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Trinity Sunday

Trinity Sunday

News of the Order and commentary appear after the Proper Collect, Epistle and Gospel


ALMIGHTY and everlasting God, who hast given unto us thy servants grace, by the confession of a true faith, to acknowledge the glory of the eternal Trinity, and in the power of the Divine Majesty to worship the Unity; We beseech thee that thou wouldest keep us stedfast in this faith, and evermore defend us from all adversities, who livest and reignest, one God, world without end. Amen.


Revelation iv. 1   &   St. John iii. 1

Lessons: Psalm 33, Genisis i.1-ii.3, John i. 1-12

Hippolytus, a Bishop of Rome
Chapter XXVIII and XXVIV of Against Heresies
The Doctrine of the Truth








Ferdinand of Portugal, Knight, Crusader, Prince - June 5th




A fellow centurion has sent us a link to a Traditional Lutheran lectionary site" , with collects, propers, and lessons and psalms for Communion, Matins and Vespers. He writes , " you can subscribe to both the daily lectionary (your choice of scripture translation) & to the historic Lutheran weekly lectionary." I compared the collect for Trinity Sunday from The Lutheran Hymnal (TLH) with today's that we have on the Order's site, and they are the same. We have added this link to our Chapel and to our Links page. I encourage you to visit the site and consider this resource for your ministry or devotion.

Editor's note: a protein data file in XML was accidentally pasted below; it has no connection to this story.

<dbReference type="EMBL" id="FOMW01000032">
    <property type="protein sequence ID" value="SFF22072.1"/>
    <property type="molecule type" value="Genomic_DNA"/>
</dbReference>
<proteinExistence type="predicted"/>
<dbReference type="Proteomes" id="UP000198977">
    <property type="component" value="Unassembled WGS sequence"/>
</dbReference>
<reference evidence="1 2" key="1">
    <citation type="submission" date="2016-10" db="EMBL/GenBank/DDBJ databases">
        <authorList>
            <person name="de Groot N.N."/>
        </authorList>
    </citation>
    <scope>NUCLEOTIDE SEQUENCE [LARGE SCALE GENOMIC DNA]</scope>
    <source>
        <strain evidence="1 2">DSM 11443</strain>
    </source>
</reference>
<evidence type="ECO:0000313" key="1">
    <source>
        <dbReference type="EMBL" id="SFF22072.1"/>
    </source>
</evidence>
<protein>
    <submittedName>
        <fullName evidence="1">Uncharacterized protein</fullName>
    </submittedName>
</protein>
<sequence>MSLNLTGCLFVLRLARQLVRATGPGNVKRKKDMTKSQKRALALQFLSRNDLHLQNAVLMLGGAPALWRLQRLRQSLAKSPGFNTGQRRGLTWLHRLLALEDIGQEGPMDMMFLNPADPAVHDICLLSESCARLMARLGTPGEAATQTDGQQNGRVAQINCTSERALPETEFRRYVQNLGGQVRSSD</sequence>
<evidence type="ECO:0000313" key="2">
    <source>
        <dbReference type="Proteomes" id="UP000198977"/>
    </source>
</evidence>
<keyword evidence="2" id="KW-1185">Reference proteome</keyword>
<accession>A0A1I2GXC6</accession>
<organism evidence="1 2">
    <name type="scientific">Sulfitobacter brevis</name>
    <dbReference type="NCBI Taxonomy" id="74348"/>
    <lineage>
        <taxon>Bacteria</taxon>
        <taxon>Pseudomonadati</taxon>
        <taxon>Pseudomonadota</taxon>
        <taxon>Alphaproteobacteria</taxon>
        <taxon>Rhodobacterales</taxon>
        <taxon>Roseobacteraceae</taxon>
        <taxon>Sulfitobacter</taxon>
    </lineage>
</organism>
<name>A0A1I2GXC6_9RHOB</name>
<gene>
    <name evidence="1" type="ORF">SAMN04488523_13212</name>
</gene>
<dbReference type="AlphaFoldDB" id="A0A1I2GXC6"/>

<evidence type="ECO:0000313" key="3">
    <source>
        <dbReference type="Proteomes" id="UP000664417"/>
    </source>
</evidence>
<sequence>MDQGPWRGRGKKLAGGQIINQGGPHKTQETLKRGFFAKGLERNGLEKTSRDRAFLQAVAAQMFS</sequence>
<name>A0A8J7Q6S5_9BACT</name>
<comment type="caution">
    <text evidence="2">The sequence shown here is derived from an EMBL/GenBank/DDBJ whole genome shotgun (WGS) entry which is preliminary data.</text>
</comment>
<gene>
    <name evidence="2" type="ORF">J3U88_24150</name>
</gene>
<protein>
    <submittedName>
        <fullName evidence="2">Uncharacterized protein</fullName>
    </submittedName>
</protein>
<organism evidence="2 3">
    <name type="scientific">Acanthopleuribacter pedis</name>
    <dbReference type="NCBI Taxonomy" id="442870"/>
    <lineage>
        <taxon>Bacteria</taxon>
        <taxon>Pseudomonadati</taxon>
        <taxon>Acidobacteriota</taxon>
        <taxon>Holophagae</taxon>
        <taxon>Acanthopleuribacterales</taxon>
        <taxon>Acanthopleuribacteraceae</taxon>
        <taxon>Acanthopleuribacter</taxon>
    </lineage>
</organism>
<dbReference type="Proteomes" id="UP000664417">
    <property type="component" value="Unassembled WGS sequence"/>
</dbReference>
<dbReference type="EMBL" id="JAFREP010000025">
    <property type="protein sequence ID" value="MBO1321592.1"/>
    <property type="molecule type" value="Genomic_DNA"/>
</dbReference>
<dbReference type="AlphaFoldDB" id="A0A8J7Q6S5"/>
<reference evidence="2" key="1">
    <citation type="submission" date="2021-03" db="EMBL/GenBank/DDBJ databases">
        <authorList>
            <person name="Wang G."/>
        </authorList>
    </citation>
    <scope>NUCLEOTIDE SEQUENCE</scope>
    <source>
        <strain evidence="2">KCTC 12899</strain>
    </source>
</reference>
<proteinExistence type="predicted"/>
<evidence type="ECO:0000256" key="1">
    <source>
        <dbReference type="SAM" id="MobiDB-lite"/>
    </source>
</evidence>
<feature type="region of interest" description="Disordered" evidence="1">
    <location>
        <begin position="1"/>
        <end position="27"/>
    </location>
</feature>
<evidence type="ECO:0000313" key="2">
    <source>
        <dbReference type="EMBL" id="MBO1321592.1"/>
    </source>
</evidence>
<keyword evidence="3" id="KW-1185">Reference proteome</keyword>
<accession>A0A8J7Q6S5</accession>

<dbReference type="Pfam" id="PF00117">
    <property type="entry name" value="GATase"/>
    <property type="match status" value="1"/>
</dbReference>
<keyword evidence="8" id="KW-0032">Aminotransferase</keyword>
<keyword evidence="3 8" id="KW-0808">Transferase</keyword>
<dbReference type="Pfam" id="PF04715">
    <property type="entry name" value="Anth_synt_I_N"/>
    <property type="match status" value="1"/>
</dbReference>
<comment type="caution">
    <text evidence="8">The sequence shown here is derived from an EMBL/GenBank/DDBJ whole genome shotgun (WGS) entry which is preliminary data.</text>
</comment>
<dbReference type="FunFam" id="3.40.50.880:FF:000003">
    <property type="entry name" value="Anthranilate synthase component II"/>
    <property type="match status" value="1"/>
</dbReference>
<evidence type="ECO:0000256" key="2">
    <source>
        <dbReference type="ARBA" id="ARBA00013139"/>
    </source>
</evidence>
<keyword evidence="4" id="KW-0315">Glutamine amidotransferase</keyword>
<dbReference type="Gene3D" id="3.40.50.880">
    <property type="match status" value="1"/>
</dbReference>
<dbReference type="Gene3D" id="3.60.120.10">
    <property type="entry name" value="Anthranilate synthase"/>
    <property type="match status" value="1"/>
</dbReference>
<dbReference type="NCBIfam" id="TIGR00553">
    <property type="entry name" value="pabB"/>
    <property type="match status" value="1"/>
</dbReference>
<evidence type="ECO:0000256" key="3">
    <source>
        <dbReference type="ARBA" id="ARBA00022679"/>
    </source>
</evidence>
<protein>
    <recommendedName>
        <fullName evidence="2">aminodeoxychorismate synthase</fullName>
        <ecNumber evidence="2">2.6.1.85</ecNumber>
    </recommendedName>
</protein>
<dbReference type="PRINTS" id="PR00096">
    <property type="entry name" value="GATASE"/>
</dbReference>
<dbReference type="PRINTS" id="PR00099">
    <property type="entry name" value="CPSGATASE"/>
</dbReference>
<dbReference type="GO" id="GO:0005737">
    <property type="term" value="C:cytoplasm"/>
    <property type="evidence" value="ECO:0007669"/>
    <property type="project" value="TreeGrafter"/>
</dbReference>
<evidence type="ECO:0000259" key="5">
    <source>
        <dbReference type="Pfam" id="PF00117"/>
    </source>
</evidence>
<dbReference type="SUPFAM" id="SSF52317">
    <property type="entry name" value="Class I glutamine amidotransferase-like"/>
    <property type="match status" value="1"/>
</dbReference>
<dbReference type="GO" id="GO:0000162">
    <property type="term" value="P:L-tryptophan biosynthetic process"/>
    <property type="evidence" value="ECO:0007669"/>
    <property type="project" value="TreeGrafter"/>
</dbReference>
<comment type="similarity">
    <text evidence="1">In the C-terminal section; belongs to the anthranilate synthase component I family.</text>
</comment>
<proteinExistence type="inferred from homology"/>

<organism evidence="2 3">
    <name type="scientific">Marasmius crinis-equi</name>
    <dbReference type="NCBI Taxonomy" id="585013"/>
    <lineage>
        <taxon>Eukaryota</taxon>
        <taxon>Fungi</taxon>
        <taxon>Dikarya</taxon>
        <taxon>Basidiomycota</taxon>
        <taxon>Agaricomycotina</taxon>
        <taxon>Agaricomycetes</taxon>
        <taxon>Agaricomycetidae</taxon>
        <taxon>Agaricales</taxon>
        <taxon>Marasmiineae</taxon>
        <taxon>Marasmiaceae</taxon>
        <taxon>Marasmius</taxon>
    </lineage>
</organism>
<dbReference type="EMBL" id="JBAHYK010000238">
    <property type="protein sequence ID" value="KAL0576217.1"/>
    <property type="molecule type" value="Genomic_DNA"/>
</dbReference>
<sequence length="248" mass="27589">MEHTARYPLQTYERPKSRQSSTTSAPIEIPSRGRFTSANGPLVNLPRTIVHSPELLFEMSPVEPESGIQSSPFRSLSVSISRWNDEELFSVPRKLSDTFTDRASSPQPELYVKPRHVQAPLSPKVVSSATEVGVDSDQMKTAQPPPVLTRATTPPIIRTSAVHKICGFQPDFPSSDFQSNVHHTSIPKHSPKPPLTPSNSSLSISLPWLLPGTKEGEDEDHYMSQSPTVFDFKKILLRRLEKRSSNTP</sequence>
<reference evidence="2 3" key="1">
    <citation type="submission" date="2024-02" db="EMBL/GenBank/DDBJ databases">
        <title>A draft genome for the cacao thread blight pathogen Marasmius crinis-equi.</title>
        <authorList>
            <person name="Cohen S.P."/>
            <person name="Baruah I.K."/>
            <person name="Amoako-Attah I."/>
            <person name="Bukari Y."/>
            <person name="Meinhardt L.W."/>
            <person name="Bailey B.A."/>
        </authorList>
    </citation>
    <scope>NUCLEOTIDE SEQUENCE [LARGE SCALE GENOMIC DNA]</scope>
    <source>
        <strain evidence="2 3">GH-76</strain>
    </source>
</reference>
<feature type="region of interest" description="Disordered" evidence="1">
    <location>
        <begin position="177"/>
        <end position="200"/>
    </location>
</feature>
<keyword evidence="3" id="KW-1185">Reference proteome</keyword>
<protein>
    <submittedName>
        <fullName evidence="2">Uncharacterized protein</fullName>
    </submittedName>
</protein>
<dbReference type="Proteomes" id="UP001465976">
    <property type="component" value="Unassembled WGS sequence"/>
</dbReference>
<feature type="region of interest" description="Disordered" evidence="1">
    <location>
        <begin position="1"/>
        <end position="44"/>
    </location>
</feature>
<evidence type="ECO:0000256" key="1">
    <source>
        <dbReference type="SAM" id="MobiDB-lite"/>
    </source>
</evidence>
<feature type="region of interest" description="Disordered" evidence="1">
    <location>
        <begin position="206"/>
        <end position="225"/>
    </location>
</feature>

This is Trinity Sunday. It is a time when we set aside one worship day specifically to remember the Doctrine of the Trinity, which was gradually articulated over the centuries in the universal orthodox church. The most direct scriptural reference that I am aware of is 1 John 5:7 "For there are three that bear record in heaven, the Father, the Word, and the Holy Ghost: and the three are one."  This verse aroused some controversy in the West when translating a new edition of the New Testament; it was not found many of the Greek bibles. Modern editions of the bible, and even my 1928 Prayer Book, exclude it. However, most Christians hold it to be valid. You may wish to search the internet for discussions on this passage in some detail. I commend the analysis by the Reverend R. L. Dabney. Here is another site with citations from Cyprian [250AD] and others of the Early Church who quote or allude to the passage


The Homily offered for this Sunday is from Hippolytus, listed on the Order's site for the first time this year. from his Doctrine of Truth. It complements the lesson for Morning Prayer from the 1 st Chapter of the Gospel of John.

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